And yes, if you treat a white person badly simply because (s)he is white, are you any better than any other bigot?

…but what do I know?

idling-in-the-breakdown-lane:

thatfriendlyblackguy:

cartelcoco:

bana05:

thehuskybro:

Brother broke it down in two minutes and some change, especially on that “Honorary Blackness” bullshit and the Negroes in that locker room that had Incognito’s back

Tell it.

I felt this in my BONES. Yall “Hood pass” givin negroes need to watch this and feel ashamed.

Man…Shannon can tell it.

Dude is emotional.  and rightly so.

Dear white people, if you know something is offensive, why do it? If you’re not sure, don’t do it.

We have to stop with the excuses. Stop pointing the finger. It’s not about the words that “they” use. It’s about US! It’s about “our” choices.

Even in jest, I never called a friend the big six letter no no. Why would I treat a friend that way?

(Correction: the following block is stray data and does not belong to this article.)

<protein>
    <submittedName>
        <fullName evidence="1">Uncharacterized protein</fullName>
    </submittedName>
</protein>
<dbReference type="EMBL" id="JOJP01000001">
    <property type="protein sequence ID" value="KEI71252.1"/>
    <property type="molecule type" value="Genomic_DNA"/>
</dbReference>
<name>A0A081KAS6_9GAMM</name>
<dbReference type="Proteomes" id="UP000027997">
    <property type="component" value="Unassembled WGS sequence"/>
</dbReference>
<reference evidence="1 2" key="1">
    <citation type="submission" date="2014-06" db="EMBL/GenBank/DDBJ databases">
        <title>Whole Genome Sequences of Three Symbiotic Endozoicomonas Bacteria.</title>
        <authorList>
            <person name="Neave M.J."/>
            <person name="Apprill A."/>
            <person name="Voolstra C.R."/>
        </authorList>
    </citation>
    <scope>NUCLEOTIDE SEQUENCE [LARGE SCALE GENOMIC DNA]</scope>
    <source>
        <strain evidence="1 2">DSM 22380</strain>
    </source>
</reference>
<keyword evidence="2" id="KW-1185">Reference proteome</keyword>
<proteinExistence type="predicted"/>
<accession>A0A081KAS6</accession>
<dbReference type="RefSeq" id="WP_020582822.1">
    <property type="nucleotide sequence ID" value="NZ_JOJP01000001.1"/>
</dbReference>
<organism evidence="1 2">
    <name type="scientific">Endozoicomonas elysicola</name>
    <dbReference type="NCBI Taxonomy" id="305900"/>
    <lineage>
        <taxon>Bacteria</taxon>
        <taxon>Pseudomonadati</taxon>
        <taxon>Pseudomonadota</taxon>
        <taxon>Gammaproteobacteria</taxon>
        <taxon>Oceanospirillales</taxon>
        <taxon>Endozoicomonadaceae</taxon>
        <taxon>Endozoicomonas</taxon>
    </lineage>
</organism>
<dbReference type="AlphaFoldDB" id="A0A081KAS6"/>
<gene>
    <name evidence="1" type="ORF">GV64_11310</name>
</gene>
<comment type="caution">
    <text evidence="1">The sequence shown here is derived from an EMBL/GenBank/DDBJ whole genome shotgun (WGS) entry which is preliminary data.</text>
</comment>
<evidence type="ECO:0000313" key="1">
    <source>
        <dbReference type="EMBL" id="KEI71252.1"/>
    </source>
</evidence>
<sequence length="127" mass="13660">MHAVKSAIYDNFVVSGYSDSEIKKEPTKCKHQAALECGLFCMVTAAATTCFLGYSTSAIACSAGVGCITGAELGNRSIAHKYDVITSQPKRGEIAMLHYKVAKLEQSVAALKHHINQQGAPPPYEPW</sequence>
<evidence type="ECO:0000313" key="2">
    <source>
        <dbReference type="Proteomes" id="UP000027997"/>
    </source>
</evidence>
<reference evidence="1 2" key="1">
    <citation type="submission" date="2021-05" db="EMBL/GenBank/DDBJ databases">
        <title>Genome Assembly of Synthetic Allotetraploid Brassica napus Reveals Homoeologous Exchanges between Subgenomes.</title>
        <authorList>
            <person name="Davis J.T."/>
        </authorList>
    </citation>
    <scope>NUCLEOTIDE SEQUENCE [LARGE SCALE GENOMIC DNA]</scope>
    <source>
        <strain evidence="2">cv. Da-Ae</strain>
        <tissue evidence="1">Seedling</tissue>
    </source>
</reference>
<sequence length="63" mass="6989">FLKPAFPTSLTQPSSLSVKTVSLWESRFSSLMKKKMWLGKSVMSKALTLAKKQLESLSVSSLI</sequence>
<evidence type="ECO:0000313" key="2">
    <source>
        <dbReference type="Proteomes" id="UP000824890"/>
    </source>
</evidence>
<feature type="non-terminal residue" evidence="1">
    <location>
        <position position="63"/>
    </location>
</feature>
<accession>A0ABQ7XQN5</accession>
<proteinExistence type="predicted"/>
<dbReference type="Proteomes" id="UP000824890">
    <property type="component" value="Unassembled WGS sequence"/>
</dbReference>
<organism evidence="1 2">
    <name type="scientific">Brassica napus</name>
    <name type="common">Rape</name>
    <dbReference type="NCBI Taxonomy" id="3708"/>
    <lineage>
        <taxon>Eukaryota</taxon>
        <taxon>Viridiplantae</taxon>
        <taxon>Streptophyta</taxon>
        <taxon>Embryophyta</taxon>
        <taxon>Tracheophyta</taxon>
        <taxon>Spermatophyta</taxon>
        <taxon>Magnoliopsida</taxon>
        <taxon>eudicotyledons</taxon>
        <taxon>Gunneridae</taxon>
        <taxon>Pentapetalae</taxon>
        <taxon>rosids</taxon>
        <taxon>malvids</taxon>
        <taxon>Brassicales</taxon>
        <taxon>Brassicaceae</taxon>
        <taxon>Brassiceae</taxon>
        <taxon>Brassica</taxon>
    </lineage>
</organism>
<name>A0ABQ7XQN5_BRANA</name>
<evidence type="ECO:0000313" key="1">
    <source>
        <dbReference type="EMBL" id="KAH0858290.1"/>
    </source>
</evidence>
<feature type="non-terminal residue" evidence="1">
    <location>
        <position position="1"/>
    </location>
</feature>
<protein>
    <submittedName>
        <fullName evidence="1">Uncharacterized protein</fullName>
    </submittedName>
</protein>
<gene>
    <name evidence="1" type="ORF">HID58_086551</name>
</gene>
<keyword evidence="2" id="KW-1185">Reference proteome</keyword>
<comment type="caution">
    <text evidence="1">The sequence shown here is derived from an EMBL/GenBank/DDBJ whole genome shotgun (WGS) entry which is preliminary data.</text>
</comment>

It’s true I don’t know much about hazing, but I do know there’s an unwritten line that should probably not be crossed. So why do it? It doesn’t make you more of a man. It demonstrates your stupidity!


How a grandmom became a face of HIV in Phi­l­ly’s Latino community

By Samantha Melamed
In March 2002, Nancy Santiago learned she was HIV positive. That July, she tried to take her own life. But by December, she was being featured in the Inquirer as an example of the growing number of Latinas being infected with the virus.

Today, Santiago, 55, has spent a full decade telling her story as the face of HIV in Hispanic Philadelphia. “Wherever they need a voice and a face for the Latino community, I’m out there. I don’t care who knows that I have it. I have it under control; it does not control my life. And HIV is not me,” she says. “I’m a mother of five and a grandmother of 10, and I’m a Latino woman — and I’m HIV positive.”

Last Wednesday, Santiago was sharing that message on Lehigh Avenue outside Prevention Point, the public-health organization and needle-exchange provider where she works as a cleaning lady.